The Front has become less attractive political organization after Prince Mustafa Zahir left the NFA to engage in politics independently, differences stirred up between ethnic leaders from Northern Provinces, the traditional supporters of the Front and its formal leader Burhanuddin Rabbani turned the NFA into a personal organization (consequently, all this has led to the growth in popularity of other opposition parties, for one, the National Union Supreme Council of Afghanistan).
Clearly, one of the results of 2008 is the growing demand for the formation of a new Afghan opposition that corresponds to the level of Afghan national issues rather than the level of ambitions of Afghan politicians. Most likely, it is impossible to form a new opposition in the country when the election campaign is underway and one can expect it only after the presidential election campaign (in short, by the end of 2009).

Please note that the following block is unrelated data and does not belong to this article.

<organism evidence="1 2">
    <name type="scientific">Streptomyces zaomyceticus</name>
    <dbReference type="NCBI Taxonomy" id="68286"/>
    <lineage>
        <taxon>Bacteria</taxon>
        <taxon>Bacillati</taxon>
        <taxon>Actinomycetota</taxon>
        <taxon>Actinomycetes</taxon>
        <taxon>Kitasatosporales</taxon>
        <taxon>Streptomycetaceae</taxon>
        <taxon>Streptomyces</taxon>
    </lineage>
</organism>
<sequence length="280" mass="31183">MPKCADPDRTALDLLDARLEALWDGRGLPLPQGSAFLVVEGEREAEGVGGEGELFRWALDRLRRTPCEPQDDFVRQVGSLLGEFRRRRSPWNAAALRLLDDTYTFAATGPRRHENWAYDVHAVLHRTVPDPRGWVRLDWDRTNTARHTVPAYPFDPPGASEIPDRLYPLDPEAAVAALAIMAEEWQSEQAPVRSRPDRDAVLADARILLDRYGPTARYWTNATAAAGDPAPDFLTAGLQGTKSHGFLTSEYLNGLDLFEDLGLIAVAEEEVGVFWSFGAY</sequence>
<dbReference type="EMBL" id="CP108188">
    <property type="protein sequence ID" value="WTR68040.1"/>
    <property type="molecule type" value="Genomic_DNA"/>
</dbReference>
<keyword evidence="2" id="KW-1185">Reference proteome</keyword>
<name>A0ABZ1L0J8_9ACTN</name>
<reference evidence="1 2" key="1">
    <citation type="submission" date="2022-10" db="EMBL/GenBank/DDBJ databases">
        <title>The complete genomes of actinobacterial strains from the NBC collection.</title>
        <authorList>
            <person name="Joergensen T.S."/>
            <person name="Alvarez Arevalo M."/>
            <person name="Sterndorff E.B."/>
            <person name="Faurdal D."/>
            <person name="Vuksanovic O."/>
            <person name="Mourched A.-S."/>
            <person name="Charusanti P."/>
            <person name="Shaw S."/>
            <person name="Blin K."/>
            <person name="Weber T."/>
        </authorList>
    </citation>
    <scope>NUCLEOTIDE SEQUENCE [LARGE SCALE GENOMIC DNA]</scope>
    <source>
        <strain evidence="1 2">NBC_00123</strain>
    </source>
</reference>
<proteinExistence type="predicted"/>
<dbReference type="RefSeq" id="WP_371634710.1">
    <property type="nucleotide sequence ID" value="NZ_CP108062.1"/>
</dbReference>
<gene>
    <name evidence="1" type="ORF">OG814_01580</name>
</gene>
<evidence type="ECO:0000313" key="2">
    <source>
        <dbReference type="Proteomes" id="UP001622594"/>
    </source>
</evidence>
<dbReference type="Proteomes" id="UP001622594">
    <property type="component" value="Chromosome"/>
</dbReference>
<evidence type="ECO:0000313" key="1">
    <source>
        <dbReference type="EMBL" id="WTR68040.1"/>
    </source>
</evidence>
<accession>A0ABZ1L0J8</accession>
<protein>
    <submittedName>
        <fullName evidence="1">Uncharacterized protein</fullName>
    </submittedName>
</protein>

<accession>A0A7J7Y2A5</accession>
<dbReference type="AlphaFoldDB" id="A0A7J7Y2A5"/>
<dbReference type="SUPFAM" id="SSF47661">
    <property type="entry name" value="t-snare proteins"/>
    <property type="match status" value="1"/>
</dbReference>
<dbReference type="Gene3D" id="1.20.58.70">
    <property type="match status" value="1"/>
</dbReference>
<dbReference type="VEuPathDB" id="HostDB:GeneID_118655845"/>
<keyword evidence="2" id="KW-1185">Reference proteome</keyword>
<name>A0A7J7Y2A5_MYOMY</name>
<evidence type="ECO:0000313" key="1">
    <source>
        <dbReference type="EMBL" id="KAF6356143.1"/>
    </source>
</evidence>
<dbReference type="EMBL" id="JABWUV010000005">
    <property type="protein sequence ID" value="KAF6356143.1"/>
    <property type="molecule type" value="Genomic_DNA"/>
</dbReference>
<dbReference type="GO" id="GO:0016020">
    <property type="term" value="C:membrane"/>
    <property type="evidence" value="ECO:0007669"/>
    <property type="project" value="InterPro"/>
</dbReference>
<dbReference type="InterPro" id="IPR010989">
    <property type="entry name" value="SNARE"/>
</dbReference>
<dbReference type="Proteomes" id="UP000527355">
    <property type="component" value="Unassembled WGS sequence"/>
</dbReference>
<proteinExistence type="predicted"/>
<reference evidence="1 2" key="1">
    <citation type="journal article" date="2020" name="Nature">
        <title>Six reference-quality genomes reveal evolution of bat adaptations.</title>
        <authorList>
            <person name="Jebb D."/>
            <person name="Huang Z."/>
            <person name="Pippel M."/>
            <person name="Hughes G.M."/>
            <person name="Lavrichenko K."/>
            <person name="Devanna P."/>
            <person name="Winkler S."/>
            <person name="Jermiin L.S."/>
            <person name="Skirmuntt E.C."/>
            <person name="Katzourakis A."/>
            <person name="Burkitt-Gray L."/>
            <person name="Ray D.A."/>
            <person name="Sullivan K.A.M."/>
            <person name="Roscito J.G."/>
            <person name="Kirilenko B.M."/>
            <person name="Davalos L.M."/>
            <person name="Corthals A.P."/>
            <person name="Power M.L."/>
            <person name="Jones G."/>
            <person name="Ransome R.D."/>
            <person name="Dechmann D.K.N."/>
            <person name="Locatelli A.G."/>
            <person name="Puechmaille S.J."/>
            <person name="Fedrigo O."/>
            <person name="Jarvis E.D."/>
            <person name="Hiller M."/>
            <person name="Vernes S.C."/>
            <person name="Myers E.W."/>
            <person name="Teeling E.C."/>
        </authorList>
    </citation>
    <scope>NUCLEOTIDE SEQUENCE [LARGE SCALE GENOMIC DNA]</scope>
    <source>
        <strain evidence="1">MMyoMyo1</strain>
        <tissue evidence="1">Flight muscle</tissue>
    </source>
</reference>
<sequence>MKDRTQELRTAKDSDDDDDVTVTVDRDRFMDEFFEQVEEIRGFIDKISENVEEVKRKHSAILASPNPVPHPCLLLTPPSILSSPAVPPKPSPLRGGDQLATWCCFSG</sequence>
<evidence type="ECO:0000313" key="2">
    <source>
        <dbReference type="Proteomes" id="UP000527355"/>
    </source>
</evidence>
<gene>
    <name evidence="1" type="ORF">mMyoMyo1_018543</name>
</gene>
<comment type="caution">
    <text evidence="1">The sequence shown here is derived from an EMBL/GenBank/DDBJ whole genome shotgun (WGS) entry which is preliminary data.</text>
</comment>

Taliban: between desperate bravery and bravery from desperateness
The movement of “fierce mullahs” stepped up its activity in Afghanistan in 2008. Clearly, the significant growth in military and political activity of Taliban is linked with not only with the revival of its structure but also with the determination to avert a decisive attack on the infrastructure of the irreconcilable armed opposition by American forces.
Following are the doubtless military and political success achieved by the Taliban movement in 2008:
Among the failures of Taliban leasers in 2008 are:
- expansion of the zone of influence (in fact, in territorial-wise and time and political-wise). For one, obviously, Taliban exerts real influence on determining the dates of presidential and parliamentary elections and the activity of Taliban might lead to the postponement of the country’s elections or on the contrary, might be given a chance to be involved in them under the Karzai constitution,